A coalition of actors, broadcasters and entrepreneurs is warning that building work to replace Sizewell nuclear power station will “lay waste” to swathes of Suffolk’s most idyllic landscape. Bill Turnbull, the broadcaster; actors Bill Nighy and Diana Quick; the novelist Esther Freud and renowned sculptor Maggi Hambling are among those voicing their opposition to the movement of tons of construction materials and waste to and from the site. They say the plans could mean 1,500 lorries a day thundering through the quiet Suffolk countryside, with construction work disrupting the lives of residents and carving up farms and communities for years to come. The energy giant EDF Energy, which runs the Sizewell A and B nuclear power stations, is currently completing a public consultation exercise on plans to build a new replacement plant, Sizewell C, before submitting an application for development consent, with building work on the estimated £14 billion project due to start in 2021. In an open letter published in today’s Daily Telegraph opponents say the plans will not only threaten an Area of Outstanding Natural Beauty (AONB), but also jeopardise the area’s lucrative tourism industry. Campaigners, who also include Matthew Freud, the PR guru, Melvin Benn, who runs the Latitude music festival and Humphrey Burton, the classical music presenter and broadcaster, say the plans also threaten the viability of a number of Sites of Special Scientific Interest in the area, along with the RSPB’s famous Minsmere Reserve. David Wood, chairman of the Suffolk Coast and Heaths AONB said: “The impact will be phenomenal. This is a designated national park that will be virtually cut in two for a minimum of 10 years.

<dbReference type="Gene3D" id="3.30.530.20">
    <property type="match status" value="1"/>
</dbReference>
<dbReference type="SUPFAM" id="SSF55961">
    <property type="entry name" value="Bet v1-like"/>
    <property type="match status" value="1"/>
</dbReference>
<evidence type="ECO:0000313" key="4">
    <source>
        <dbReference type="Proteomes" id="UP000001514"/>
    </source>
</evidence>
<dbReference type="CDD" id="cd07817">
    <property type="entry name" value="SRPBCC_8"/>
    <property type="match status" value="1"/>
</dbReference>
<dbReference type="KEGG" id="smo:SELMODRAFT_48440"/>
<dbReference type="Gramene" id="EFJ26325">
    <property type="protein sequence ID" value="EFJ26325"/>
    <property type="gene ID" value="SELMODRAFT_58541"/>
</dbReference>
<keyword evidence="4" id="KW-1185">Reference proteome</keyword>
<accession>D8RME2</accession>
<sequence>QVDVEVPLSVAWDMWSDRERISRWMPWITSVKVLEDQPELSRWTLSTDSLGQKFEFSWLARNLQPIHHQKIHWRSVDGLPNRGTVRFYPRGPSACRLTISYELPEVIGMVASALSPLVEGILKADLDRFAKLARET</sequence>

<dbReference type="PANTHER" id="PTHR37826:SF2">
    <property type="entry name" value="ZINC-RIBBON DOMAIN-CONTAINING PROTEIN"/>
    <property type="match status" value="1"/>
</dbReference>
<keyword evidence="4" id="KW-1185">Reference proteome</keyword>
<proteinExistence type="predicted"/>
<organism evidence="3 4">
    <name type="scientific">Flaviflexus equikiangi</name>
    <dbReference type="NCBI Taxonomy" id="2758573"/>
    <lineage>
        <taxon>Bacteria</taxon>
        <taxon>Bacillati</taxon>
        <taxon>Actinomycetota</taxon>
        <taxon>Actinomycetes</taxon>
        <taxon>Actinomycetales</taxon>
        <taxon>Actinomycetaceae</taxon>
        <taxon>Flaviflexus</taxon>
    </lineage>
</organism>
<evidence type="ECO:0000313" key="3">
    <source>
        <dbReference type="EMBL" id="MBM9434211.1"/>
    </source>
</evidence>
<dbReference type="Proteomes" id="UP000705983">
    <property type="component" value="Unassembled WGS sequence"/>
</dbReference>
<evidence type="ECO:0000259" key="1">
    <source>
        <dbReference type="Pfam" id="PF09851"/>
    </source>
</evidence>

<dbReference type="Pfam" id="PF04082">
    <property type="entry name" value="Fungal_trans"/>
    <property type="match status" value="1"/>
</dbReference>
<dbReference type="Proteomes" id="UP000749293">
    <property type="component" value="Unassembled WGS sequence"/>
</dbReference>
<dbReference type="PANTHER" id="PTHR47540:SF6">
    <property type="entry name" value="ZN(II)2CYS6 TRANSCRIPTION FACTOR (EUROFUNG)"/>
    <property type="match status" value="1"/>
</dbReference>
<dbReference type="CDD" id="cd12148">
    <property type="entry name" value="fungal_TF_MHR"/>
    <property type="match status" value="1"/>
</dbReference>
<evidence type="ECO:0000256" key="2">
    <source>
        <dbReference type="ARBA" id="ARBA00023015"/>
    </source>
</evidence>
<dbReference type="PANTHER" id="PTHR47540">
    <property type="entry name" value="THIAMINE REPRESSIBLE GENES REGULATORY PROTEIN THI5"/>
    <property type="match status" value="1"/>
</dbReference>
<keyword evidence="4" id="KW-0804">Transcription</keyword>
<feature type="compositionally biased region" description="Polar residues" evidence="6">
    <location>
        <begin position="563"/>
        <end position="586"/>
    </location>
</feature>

Telegraph 20th March 2019 read more »

Suffolk County Council and Suffolk Coastal District Council said they are disappointed with the energy firm’s lack of detailed proposals for the Sizewell C scheme, which is currently being consulted on. The local authorities said they need to be absolutely clear that the benefits of the project outweigh the disadvantages before they offer their full support. In a joint response to the third and final stage of public consultation, agreed by the councils’ cabinets, they said they support the principle of a development of a new nuclear power station at Sizewell. But the councils warned about issues such as a move away from delivering construction materials by sea to a road-led option which would mean a significant number of additional HGVs on Suffolk’s roads. They also raise concerns about the construction of new pylons and the impact of additional development within the Suffolk Coast and Heaths area of outstanding natural beauty. The local authorities are urging EDF to work with the councils and share more detail and information to satisfy current concerns before the plans are submitted to the Planning Inspectorate.

Energy Voice 20th March 2019 read more »

Heart 20th March 2019 read more »

Family’s dream life in £900k country home faces ruin as EDF plans to build nuclear reactor roads right next to them.

The Sun 20th March 2019 read more »

Posted: 21 March 2019


A NEW consultation has been launched that will give the public a chance to have their say about proposed changes to how cooling water is taken from the Severn Estuary by Hinkley C, and its impact on fish. NNB Genco Ltd was granted an environmental permit by the Environment Agency in 2013 regarding cooling water, and part of this required the company to reduce the impact on the local fish population.